When the stadium-size National Ignition Facility (NIF) is fully operational at the Lawrence Livermore National Laboratory (LLNL), its 192 laser beams will deliver 1.8 megajoules (500 terawatts) of energy onto a target to create extremely high temperatures and pressures for inertial confinement fusion research as part of the Stockpile Stewardship Program. Due to the performance threshold and requirements of the NIF optical components, the optics and their surrounding beampath as well as the supporting utility systems must be fabricated, cleaned, assembled, and commissioned for precision cleanliness. This paper will provide an overview of the NIF cleanliness requirements, the Clean Construction Protocol (CCP) specifications for the beampath and clean utilities, and techniques for verifying the CCP specifications.

The NIF cleanliness requirements define limits for molecular and particulate contamination. The goal of these limits is to prevent contamination of optical components. To prevent laser-induced damage and poor laser quality in the optical components, requirements for cleaning, assembly, installation, and commissioning in terms of particle and nonvolatile residue (NVR) levels are defined. The airborne cleanliness requirements in the interior of the beampath are Class 1 (ISO Class 3) particulate levels and a few parts-per-billion (ppb) airborne molecular contamination (AMC) (SEMI F21-95 MC-1,000).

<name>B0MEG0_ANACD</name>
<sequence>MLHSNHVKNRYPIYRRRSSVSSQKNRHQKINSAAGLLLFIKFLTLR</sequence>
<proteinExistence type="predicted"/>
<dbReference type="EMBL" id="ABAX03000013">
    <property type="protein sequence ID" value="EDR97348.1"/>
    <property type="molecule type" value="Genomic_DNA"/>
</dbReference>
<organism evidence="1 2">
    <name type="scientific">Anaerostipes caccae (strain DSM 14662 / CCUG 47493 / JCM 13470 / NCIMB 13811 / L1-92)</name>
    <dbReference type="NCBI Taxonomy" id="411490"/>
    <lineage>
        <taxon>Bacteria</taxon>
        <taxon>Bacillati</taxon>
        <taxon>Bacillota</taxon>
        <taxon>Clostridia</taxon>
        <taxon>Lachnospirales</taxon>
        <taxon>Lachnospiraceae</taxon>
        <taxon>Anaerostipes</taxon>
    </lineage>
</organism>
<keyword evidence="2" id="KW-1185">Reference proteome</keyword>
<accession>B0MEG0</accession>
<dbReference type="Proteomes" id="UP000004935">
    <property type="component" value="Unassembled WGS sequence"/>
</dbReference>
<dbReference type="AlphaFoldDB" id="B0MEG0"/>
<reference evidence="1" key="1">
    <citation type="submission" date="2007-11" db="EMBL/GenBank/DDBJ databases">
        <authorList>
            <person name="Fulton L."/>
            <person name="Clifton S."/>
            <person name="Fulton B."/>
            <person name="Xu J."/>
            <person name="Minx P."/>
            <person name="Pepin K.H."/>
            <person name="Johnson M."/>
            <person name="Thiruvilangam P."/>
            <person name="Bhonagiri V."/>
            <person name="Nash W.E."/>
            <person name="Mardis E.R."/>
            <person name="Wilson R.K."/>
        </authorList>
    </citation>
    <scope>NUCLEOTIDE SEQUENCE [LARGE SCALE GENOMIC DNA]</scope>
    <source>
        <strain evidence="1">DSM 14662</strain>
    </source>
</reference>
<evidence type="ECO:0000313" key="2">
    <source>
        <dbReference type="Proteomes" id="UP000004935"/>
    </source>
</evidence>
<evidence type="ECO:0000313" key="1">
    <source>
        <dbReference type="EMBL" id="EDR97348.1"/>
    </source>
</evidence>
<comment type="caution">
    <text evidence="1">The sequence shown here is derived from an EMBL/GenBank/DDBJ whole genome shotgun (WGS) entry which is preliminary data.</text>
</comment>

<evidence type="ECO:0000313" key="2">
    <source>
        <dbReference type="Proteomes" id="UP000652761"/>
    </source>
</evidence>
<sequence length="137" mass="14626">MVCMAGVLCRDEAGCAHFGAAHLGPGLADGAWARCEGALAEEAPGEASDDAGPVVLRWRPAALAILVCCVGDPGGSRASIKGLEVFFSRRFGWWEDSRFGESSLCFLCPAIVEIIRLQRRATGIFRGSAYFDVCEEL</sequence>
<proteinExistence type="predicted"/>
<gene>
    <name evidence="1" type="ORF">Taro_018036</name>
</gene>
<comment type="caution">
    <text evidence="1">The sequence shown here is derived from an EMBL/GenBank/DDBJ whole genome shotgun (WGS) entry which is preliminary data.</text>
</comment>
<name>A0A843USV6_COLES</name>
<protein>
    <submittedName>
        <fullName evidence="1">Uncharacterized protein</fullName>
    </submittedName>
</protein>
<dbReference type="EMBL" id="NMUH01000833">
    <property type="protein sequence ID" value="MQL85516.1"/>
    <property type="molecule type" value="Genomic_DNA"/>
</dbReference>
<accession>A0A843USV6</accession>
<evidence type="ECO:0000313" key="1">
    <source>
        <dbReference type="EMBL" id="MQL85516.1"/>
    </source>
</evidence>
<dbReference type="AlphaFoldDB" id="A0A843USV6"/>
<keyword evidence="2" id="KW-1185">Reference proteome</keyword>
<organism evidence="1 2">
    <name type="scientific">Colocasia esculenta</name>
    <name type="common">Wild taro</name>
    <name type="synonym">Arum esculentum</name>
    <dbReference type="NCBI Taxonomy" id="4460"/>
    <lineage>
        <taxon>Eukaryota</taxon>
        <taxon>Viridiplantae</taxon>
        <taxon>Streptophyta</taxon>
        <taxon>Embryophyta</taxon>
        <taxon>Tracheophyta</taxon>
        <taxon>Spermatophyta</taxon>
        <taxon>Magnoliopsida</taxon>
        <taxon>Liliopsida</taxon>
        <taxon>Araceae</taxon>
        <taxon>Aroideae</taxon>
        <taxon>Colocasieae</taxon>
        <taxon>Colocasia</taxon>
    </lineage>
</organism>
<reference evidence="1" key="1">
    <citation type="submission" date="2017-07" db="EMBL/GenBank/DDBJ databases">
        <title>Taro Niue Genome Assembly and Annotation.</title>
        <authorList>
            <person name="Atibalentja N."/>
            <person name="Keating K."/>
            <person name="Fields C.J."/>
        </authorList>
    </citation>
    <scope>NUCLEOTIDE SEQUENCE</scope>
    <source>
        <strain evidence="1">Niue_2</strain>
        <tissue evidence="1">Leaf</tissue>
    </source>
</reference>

To achieve the cleanliness requirements for the beampath interior, a graded CCP approach is used as the NIF beampath and utilities are being constructed by a partnership between LLNL and the construction contractor, Jacobs Facilities Inc. (JFI) in a stadium-size Class 100,000 (ISO Class 8) building. Installation of the beampath components utilizes localized mini-environments of Class 100 (ISO Class 5) or better, with budgets of cleanliness exposure or "class-hours" for each clean connection. Garment, equipment, and operational considerations are evaluated with process verification.

Verification of the beampath and utility cleanliness is performed with cleanliness exposure monitoring, evaluating particulates with "swipes" and the LLNL-developed Precision Cleanliness Verification System (PCVS), and measuring nonvolatile residues (NVRs) and AMCs with analytical chemistry techniques. Cleanliness verification results demonstrate that the CCP specifications are achieving the NIF cleanliness requirements for the beampath and clean utilities.

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